Christian Legal Fellowship to assist Quebec court considering expansion of euthanasia

Euthanasia should not become a go-to solution for suffering in Canada.
— Derek Ross, CLF Executive Director & General Counsel

MONTREAL, ON – Christian Legal Fellowship (CLF) has been granted leave to intervene in Truchon v. Procureur général du Canada, a legal challenge seeking to expand access to euthanasia for patients who are not dying or terminally ill. 

CLF was one of the few organizations to intervene at all levels of court in Carter, and has expressed concerns about the legal and ethical implications of widening access to the practice. Derek Ross, CLF’s Executive Director and General Counsel, explains: 

Euthanasia should not become a go-to solution for suffering in Canada. There are grave implications to making a medical and legal determination that a viable life is no longer worth living. Countries that have broadened access to euthanasia outside the end-of-life context provide troubling examples. In Belgium and the Netherlands, euthanasia is viewed less as a rare procedure that exists only to hasten imminent death, and more as a final ‘treatment option’ for many conditions, including mental illness. Such an approach shifts suicide from a tragedy to be avoided, to a widely accepted – even celebrated – solution to suffering.

CLF will be represented in the litigation by Montreal lawyer Robert Reynolds. Mr. Reynolds explains how expanding access to euthanasia also engages the interests of vulnerable persons in need of protection:

The courts in Carter recognized that there are inherent risks in permitting euthanasia, and utmost care must be taken to try to avoid them. Expanding access to euthanasia increases these risks, including the presence of subtle and societal pressures placed on vulnerable patients: the more widely euthanasia is provided, the greater the risk that some patients will receive it who do not truly wish to.


The plaintiffs in Truchon (aged 49 and 72) have cerebral palsy and post-polio syndrome, respectively. Both seek euthanasia, but have been ruled ineligible by their physicians because they are not terminally ill nor near death. The plaintiffs are asking the Quebec Superior Court to declare provisions of Bill 52 (Quebec) and Bill C-14 (Federal) invalid, on the basis of sections 7 and 15 of the Charter.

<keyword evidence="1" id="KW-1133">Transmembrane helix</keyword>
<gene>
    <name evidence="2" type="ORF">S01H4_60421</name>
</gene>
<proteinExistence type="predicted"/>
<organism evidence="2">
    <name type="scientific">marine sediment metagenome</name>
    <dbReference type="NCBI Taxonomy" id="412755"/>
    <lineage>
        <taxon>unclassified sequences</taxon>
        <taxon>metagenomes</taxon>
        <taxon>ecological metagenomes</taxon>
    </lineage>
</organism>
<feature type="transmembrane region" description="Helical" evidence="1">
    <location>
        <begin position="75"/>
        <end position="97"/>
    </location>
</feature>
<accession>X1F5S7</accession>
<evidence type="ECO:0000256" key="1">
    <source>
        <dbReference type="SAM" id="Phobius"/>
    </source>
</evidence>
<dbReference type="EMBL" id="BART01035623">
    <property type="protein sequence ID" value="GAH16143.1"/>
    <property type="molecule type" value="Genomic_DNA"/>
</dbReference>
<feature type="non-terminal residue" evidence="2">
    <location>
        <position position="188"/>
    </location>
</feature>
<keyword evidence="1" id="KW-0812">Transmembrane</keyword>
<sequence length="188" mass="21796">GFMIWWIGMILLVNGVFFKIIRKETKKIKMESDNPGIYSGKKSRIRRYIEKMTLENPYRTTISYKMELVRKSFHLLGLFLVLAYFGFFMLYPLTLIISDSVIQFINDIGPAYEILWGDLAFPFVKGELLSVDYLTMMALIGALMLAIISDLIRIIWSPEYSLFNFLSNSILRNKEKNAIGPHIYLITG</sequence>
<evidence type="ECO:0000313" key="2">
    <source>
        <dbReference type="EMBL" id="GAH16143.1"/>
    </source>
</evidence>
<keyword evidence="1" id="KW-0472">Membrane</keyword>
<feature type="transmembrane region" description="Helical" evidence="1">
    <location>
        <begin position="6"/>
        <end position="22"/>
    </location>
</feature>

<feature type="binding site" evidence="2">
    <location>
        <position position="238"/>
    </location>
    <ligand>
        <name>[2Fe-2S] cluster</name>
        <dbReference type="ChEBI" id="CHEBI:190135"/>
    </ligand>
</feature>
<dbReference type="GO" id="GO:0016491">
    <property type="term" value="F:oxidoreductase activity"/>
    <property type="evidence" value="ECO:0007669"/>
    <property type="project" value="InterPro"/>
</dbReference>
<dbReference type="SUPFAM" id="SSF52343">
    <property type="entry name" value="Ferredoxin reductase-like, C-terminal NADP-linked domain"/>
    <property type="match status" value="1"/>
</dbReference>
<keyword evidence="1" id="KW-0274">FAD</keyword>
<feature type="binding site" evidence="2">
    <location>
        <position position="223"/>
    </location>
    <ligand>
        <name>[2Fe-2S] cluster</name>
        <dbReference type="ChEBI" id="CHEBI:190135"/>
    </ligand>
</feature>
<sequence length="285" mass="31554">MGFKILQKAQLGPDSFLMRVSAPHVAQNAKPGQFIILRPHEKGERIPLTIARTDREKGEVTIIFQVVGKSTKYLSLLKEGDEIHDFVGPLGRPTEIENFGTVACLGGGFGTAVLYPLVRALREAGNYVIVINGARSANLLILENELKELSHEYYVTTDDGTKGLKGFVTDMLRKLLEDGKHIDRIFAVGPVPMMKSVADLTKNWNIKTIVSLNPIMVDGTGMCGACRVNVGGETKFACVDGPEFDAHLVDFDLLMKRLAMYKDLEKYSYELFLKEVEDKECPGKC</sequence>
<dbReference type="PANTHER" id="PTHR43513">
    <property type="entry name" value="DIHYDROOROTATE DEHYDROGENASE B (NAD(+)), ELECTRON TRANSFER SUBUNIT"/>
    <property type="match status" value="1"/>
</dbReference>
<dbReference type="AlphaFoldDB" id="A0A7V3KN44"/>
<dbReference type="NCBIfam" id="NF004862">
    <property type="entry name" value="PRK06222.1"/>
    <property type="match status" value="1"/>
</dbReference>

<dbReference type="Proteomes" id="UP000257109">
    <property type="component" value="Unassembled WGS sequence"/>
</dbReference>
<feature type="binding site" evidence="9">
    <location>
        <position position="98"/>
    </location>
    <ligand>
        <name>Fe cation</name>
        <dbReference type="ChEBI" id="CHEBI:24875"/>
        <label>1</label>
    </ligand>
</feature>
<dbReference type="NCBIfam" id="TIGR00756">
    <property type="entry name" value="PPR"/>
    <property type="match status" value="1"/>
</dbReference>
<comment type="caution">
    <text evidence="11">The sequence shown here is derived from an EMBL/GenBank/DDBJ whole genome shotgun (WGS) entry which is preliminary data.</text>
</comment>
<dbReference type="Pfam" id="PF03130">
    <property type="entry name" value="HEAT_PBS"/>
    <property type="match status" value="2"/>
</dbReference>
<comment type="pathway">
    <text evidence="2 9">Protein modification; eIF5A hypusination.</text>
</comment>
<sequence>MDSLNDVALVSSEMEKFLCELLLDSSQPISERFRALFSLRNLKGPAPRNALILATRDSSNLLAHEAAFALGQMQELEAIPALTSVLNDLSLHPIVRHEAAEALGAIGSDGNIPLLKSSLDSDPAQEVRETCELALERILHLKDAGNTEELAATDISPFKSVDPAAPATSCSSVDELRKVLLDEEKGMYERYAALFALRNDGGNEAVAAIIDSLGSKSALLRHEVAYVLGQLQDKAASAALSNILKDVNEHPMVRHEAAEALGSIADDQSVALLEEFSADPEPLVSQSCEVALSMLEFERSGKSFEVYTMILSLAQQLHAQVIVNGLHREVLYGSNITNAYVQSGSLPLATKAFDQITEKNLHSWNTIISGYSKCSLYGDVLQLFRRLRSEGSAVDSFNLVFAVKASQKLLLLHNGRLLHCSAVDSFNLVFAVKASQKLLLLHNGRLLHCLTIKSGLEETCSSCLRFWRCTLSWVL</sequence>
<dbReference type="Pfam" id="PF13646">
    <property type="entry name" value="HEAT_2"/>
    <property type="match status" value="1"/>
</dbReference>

CLF's Intervention

CLF's intervention will focus on the need to balance individual autonomy with the rights of other vulnerable persons, as well as broader, societal considerations, such as those listed in the preamble to Canada’s euthanasia legislation. These include:

  • The need “to affirm the inherent and equal value of every person’s life and to avoid encouraging negative perceptions of the quality of life of persons who are elderly, ill or disabled”;
  • The notion that “suicide is a significant public health issue that can have lasting and harmful effects on individuals, families and communities”;
  • The “irrevocable nature of ending a life” and the need for “robust safeguards … to prevent errors and abuse in the provision of medical assistance in dying”; and
  • The “interests of vulnerable persons in need of protection and those of society”.

Specifically, CLF's anticipated arguments, outlined in its Motion Record, include the following (translated from French):   

a. The Plaintiffs invoke articles 7 and 15 of the Canadian Charter. However, the rights set forth in these paragraphs are not absolute. In considering the Plaintiffs' claims to these rights, the Court must also take into consideration the rights of patients who do not wish their lives to be terminated, but who risk being rendered vulnerable by making medical aid in dying more readily available;

b. The Court must also take into consideration the interest of Canadian society in discouraging and minimizing suicide, and in opposing the normalization of suicide as a means of dealing with suffering;

c. Making medical aid in dying more readily available will affect disproportionately persons living with disabilities and/or with incapacities;

d. The more medical aid in dying is made available to persons such as the Plaintiffs who are living with disabilities and/or incapacities, the more the rights of other persons living with disabilities and/or incapacities under article 7 and 15 of the Canadian Charter will be put at risk, that is, their right to equal protection under the law, and their right to life, liberty, and the security of the person;

e. In fact, the present case instituted by the Plaintiffs is based on an ideology according to which autonomy and self-determination are more important than anything else, even than the inviolability of human life. The present Intervenor will demonstrate the weakness of this philosophy. It will also show that the philosophical basis for section 7 of the Canadian Charter is in fact the inviolability of human life, and this is necessary in order to protect all Canadians, including those who are weak, elderly, and who are suffering from mental or physical disabilities;

f. As the Supreme Court of Canada has stated in the Carter decision, questions raised by the Plaintiffs herein, such as the criteria necessary to have access to medical aid in dying, should be reserved to legislatures rather than to the Courts.


Further Reading

  • To read more about CLF's involvement in advocating for the right to life and protections for vulnerable persons in regard to assisted suicide/euthanasia, click here
  • A copy of the plaintiffs' application for declaratory relief is available here (in French).
  • To read CLF's written submission to the Council of Canadian Academies, click here